(AP) — Turkish President Recep Tayyip Erdogan turned away a challenger who sought to reverse his authoritarian-leaning changes, securing five more years to oversee the country at the crossroads of Europe and Asia that plays a key role in NATO.
Erdogan prevailed by winning more than 52% of the vote in Sunday’s presidential runoff, which came two weeks after he fell short of scoring an outright victory in the first round. A majority of Turkish voters in the second round chose him over challenger Kemal Kilicdaroglu, showing their support for a man who they see as a strong, proven leader.
Voters were divided between loyalty to Erdogan, who has ruled for two decades, and hopes for the opposition candidate, who promised to return to democratic norms, adopt more conventional economic policies and improve ties with the West.
With his immediate political future secure, Erdogan must now confront skyrocketing inflation that has fueled a cost-of-living crisis and rebuild in the aftermath of a devastating earthquake that killed more than 50,000 people.
In two speeches — one in Istanbul and one in Ankara — Erdogan thanked the nation for entrusting him with the presidency again.
“We hope to be worthy of your trust, as we have been for 21 years,” he told supporters on a campaign bus outside his home in Istanbul.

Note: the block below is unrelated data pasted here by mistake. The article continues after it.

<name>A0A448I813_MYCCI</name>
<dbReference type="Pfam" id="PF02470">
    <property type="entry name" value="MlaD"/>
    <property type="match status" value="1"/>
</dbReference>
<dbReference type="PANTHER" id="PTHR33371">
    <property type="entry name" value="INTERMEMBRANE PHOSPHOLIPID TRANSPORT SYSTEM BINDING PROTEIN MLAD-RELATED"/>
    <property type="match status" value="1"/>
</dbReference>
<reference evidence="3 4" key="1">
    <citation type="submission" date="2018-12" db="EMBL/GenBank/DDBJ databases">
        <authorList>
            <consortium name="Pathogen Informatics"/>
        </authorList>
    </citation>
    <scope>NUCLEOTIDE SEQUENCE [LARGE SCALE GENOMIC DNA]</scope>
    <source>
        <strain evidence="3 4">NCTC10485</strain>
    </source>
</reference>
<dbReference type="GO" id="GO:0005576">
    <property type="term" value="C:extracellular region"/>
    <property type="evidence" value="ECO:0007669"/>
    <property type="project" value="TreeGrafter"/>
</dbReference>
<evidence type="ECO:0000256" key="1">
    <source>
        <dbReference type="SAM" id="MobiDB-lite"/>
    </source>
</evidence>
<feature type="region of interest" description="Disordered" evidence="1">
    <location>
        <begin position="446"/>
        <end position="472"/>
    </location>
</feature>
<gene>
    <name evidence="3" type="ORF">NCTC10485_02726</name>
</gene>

He said the divisions of the election are over, but he continued to rail against his opponent.
“The only winner today is Turkey,” Erdogan said outside the presidential palace in Ankara, promising to work hard for Turkey’s second century, which he called the “Turkish century.” The country marks its centennial this year.
Supreme challenges lie ahead, starting with the economy that has taken a beating from what critics view as Erdogan’s unorthodox policies. He also must tend to massive rebuilding efforts in 11 provinces hit by the Feb. 6 earthquake that leveled entire cities.
Kilicdaroglu said the election was “the most unjust ever,” with all state resources mobilized for Erdogan.
“We will continue to be at the forefront of this struggle until real democracy comes to our country,” he said in Ankara. He thanked the more than 25 million people who voted for him and asked them to “remain upright.”
The people have shown their will “to change an authoritarian government despite all the pressures,” Kilicdaroglu said.